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Journal Article

IDS Bulletin Vol. 34 Nos. 2

The World Trade Organization and Competition Policy: Implications for Developing Countries

Published on 1 April 2003

Concerns about competition and trade have a long pedigree, back to Adam Smith.

The 1947 Havana Charter of the abortive International Trade Organisation (ITO) included a requirement of members to police international restrictive business practices:

Each Member shall take appropriate measures and shall cooperate with the Organisation to prevent, on the part of private or public commercial enterprises, business practices affecting international trade which restrain competition, limit access to markets, or foster monopolistic control, whenever such practices have harmful effects on the expansion of production or trade and interfere with the achievement of any of the other objectives set forth in Article 1 (UN 1947: Article 46, para. 1).

The Havana Charter would have left the “appropriate means” up to the member. The ITO as an organisation would have been called upon to investigate any complaints not resolved by consultation and make recommendations for action, but had no provision for a judicial system. It allowed for intergovernmental cooperation, and also provided a means for dealing with disputes in the service sector. The aim of today’s World Trade Organization (WTO) discussions remains that of preventing private business practices from nullifying the benefits of the removal of governmental barriers to trade, even if the proposed means of achieving this aim are very different.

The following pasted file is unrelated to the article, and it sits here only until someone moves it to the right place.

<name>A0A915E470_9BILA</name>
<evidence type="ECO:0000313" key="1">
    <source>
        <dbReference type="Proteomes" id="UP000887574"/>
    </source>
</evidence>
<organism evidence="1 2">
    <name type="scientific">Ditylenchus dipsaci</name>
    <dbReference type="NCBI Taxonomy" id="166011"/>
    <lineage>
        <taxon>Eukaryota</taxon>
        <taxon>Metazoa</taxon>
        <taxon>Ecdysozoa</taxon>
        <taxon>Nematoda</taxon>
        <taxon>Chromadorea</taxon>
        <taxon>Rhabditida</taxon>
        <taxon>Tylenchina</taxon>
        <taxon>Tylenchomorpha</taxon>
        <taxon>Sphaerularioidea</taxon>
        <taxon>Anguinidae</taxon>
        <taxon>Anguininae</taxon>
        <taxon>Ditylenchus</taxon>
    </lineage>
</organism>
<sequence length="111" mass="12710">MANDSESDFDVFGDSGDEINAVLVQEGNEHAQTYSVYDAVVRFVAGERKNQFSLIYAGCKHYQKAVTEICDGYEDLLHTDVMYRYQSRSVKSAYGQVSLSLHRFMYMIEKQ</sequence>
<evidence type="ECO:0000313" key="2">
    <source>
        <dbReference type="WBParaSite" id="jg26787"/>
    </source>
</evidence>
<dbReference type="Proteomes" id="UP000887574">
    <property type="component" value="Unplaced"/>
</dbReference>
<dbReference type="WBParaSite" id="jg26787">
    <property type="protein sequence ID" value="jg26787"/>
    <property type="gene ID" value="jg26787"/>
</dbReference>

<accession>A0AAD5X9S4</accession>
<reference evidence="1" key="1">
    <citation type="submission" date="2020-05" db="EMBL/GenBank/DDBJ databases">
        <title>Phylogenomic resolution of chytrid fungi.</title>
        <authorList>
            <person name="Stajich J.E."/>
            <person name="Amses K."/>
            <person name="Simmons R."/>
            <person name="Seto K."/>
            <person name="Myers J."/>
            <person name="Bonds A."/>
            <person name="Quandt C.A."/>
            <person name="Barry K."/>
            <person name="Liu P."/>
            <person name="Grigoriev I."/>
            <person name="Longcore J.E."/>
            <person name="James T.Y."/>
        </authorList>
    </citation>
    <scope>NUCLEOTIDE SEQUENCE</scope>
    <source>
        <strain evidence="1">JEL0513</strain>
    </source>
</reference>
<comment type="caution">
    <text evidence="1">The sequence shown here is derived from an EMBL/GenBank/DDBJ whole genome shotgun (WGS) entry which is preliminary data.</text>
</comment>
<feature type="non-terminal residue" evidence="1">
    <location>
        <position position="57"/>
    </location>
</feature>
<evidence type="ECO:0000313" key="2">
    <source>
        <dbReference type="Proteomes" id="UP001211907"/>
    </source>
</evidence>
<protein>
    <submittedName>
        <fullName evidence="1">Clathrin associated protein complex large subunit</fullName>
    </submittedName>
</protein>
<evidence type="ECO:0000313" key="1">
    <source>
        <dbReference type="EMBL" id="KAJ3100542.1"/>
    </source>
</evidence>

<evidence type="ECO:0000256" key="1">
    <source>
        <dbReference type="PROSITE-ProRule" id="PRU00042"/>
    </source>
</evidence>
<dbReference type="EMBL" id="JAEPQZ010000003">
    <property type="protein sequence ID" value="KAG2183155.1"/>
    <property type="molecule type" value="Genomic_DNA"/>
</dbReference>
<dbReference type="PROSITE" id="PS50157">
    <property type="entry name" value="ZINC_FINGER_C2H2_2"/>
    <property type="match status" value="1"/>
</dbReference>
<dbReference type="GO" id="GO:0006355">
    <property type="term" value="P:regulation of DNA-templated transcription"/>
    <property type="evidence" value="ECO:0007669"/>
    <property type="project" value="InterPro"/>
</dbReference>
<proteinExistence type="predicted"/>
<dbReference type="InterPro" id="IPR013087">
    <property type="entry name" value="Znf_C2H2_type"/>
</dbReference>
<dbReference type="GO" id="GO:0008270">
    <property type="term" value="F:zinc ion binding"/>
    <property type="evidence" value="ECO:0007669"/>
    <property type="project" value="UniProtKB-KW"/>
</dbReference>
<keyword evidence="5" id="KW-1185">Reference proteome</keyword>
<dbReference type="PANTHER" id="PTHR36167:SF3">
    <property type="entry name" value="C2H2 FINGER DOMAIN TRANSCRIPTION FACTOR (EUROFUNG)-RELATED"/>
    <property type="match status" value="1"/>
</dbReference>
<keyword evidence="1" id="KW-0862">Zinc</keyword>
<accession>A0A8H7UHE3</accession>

The topic “trade and competition policy” was put on the WTO agenda by the Singapore Ministerial meeting in 1996. A decision was taken to set up a working group to consider this interface. The working group is strictly for discussions only but its work has influenced the attitudes of WTO members towards the possibility of such negotiations and its reports give a valuable account of the evolution of the debate.

A fundamental requirement to justify a multilateral agreement on competition must be that, in some senses, anti-competitive practices in one jurisdiction may have spillover effects in the global economy, as may national policies towards them. These are admirably reviewed in WTO (1997). But it does not follow that the existence of spillovers automatically means that a WTO agreement could actually solve the problems created.

We must ask first: is there evidence that cross-border anti-competitive behaviour is a problem? This seems to be agreed. However, three further questions arise:

  1. Why cannot national governments take the necessary action?
  2. What advantages does a multilateral agreement have over other forms of cross-border cooperation?
  3. What forms should appropriate action take?

Related Content

This article comes from the IDS Bulletin 34.2 (2003) The World Trade Organization and Competition Policy: Implications for Developing Countries

Cite this publication

Holmes, P. (2003) The World Trade Organization and Competition Policy: Implications for Developing Countries. IDS Bulletin 34(2): 52-64

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Authors

Peter Holmes

Publication details

published by
IDS
authors
Holmes, Peter
doi
10.1111/j.1759-5436.2003.tb00070.x

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